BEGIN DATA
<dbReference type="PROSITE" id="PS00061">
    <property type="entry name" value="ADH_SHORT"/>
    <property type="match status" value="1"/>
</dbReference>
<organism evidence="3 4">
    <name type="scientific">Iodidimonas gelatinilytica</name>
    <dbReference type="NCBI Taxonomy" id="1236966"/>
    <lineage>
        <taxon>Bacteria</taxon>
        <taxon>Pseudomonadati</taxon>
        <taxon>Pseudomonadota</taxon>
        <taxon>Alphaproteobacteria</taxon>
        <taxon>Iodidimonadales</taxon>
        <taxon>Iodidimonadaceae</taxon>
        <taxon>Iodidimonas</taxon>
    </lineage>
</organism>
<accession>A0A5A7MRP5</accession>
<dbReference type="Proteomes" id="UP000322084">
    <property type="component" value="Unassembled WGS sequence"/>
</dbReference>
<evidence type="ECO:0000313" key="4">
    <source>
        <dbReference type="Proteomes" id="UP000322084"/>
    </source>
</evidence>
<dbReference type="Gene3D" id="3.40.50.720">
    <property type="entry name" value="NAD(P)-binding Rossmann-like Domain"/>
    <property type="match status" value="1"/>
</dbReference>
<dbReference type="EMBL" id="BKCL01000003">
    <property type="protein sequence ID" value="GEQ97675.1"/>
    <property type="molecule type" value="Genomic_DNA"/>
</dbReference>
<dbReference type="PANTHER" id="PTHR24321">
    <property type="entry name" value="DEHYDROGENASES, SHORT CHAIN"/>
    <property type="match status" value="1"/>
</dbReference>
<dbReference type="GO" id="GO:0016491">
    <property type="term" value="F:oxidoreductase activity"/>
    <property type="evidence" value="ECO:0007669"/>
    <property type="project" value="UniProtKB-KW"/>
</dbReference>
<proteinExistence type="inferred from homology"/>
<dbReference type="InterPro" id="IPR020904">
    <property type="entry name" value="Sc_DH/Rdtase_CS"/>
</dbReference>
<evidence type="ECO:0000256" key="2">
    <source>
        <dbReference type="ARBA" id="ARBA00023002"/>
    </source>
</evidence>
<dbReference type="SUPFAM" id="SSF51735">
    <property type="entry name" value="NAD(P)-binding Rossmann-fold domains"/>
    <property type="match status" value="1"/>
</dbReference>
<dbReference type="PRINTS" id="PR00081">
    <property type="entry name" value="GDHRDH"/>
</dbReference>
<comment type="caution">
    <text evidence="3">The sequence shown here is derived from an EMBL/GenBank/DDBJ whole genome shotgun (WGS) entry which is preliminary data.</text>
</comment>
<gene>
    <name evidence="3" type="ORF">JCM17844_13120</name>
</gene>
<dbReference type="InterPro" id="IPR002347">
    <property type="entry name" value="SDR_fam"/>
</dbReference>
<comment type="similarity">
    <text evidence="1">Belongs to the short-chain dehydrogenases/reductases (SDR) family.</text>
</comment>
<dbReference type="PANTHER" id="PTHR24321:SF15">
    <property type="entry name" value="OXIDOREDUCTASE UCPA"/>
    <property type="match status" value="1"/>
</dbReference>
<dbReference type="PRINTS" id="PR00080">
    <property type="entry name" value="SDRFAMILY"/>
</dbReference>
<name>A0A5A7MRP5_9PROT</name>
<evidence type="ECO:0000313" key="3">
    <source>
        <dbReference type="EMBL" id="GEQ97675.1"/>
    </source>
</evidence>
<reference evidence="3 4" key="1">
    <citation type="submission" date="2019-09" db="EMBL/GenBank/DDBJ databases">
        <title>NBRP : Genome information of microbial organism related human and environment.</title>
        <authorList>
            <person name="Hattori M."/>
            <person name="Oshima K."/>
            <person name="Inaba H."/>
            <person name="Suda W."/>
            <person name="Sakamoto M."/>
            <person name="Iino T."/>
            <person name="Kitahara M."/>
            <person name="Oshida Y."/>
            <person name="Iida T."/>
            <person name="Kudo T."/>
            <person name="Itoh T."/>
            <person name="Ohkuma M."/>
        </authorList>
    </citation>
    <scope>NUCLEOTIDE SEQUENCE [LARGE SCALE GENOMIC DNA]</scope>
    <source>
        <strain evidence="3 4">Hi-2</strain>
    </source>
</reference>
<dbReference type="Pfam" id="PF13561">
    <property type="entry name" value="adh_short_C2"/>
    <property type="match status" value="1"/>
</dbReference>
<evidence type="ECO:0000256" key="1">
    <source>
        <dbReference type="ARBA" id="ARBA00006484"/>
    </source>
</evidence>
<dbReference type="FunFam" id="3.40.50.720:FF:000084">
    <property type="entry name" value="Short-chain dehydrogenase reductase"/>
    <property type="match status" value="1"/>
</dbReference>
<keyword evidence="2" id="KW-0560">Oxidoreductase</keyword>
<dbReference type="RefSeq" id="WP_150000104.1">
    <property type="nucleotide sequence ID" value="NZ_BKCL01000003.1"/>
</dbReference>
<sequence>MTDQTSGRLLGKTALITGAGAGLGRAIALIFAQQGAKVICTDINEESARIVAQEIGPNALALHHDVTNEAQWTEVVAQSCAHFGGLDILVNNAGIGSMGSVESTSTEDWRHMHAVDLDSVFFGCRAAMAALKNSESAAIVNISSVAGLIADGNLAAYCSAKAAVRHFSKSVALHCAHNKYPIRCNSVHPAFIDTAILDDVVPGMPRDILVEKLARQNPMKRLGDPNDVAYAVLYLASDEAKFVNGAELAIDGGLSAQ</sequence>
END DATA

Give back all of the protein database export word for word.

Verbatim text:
<dbReference type="PROSITE" id="PS00061">
    <property type="entry name" value="ADH_SHORT"/>
    <property type="match status" value="1"/>
</dbReference>
<organism evidence="3 4">
    <name type="scientific">Iodidimonas gelatinilytica</name>
    <dbReference type="NCBI Taxonomy" id="1236966"/>
    <lineage>
        <taxon>Bacteria</taxon>
        <taxon>Pseudomonadati</taxon>
        <taxon>Pseudomonadota</taxon>
        <taxon>Alphaproteobacteria</taxon>
        <taxon>Iodidimonadales</taxon>
        <taxon>Iodidimonadaceae</taxon>
        <taxon>Iodidimonas</taxon>
    </lineage>
</organism>
<accession>A0A5A7MRP5</accession>
<dbReference type="Proteomes" id="UP000322084">
    <property type="component" value="Unassembled WGS sequence"/>
</dbReference>
<evidence type="ECO:0000313" key="4">
    <source>
        <dbReference type="Proteomes" id="UP000322084"/>
    </source>
</evidence>
<dbReference type="Gene3D" id="3.40.50.720">
    <property type="entry name" value="NAD(P)-binding Rossmann-like Domain"/>
    <property type="match status" value="1"/>
</dbReference>
<dbReference type="EMBL" id="BKCL01000003">
    <property type="protein sequence ID" value="GEQ97675.1"/>
    <property type="molecule type" value="Genomic_DNA"/>
</dbReference>
<dbReference type="PANTHER" id="PTHR24321">
    <property type="entry name" value="DEHYDROGENASES, SHORT CHAIN"/>
    <property type="match status" value="1"/>
</dbReference>
<dbReference type="GO" id="GO:0016491">
    <property type="term" value="F:oxidoreductase activity"/>
    <property type="evidence" value="ECO:0007669"/>
    <property type="project" value="UniProtKB-KW"/>
</dbReference>
<proteinExistence type="inferred from homology"/>
<dbReference type="InterPro" id="IPR020904">
    <property type="entry name" value="Sc_DH/Rdtase_CS"/>
</dbReference>
<evidence type="ECO:0000256" key="2">
    <source>
        <dbReference type="ARBA" id="ARBA00023002"/>
    </source>
</evidence>
<dbReference type="SUPFAM" id="SSF51735">
    <property type="entry name" value="NAD(P)-binding Rossmann-fold domains"/>
    <property type="match status" value="1"/>
</dbReference>
<dbReference type="PRINTS" id="PR00081">
    <property type="entry name" value="GDHRDH"/>
</dbReference>
<comment type="caution">
    <text evidence="3">The sequence shown here is derived from an EMBL/GenBank/DDBJ whole genome shotgun (WGS) entry which is preliminary data.</text>
</comment>
<gene>
    <name evidence="3" type="ORF">JCM17844_13120</name>
</gene>
<dbReference type="InterPro" id="IPR002347">
    <property type="entry name" value="SDR_fam"/>
</dbReference>
<comment type="similarity">
    <text evidence="1">Belongs to the short-chain dehydrogenases/reductases (SDR) family.</text>
</comment>
<dbReference type="PANTHER" id="PTHR24321:SF15">
    <property type="entry name" value="OXIDOREDUCTASE UCPA"/>
    <property type="match status" value="1"/>
</dbReference>
<dbReference type="PRINTS" id="PR00080">
    <property type="entry name" value="SDRFAMILY"/>
</dbReference>
<name>A0A5A7MRP5_9PROT</name>
<evidence type="ECO:0000313" key="3">
    <source>
        <dbReference type="EMBL" id="GEQ97675.1"/>
    </source>
</evidence>
<reference evidence="3 4" key="1">
    <citation type="submission" date="2019-09" db="EMBL/GenBank/DDBJ databases">
        <title>NBRP : Genome information of microbial organism related human and environment.</title>
        <authorList>
            <person name="Hattori M."/>
            <person name="Oshima K."/>
            <person name="Inaba H."/>
            <person name="Suda W."/>
            <person name="Sakamoto M."/>
            <person name="Iino T."/>
            <person name="Kitahara M."/>
            <person name="Oshida Y."/>
            <person name="Iida T."/>
            <person name="Kudo T."/>
            <person name="Itoh T."/>
            <person name="Ohkuma M."/>
        </authorList>
    </citation>
    <scope>NUCLEOTIDE SEQUENCE [LARGE SCALE GENOMIC DNA]</scope>
    <source>
        <strain evidence="3 4">Hi-2</strain>
    </source>
</reference>
<dbReference type="Pfam" id="PF13561">
    <property type="entry name" value="adh_short_C2"/>
    <property type="match status" value="1"/>
</dbReference>
<evidence type="ECO:0000256" key="1">
    <source>
        <dbReference type="ARBA" id="ARBA00006484"/>
    </source>
</evidence>
<dbReference type="FunFam" id="3.40.50.720:FF:000084">
    <property type="entry name" value="Short-chain dehydrogenase reductase"/>
    <property type="match status" value="1"/>
</dbReference>
<keyword evidence="2" id="KW-0560">Oxidoreductase</keyword>
<dbReference type="RefSeq" id="WP_150000104.1">
    <property type="nucleotide sequence ID" value="NZ_BKCL01000003.1"/>
</dbReference>
<sequence>MTDQTSGRLLGKTALITGAGAGLGRAIALIFAQQGAKVICTDINEESARIVAQEIGPNALALHHDVTNEAQWTEVVAQSCAHFGGLDILVNNAGIGSMGSVESTSTEDWRHMHAVDLDSVFFGCRAAMAALKNSESAAIVNISSVAGLIADGNLAAYCSAKAAVRHFSKSVALHCAHNKYPIRCNSVHPAFIDTAILDDVVPGMPRDILVEKLARQNPMKRLGDPNDVAYAVLYLASDEAKFVNGAELAIDGGLSAQ</sequence>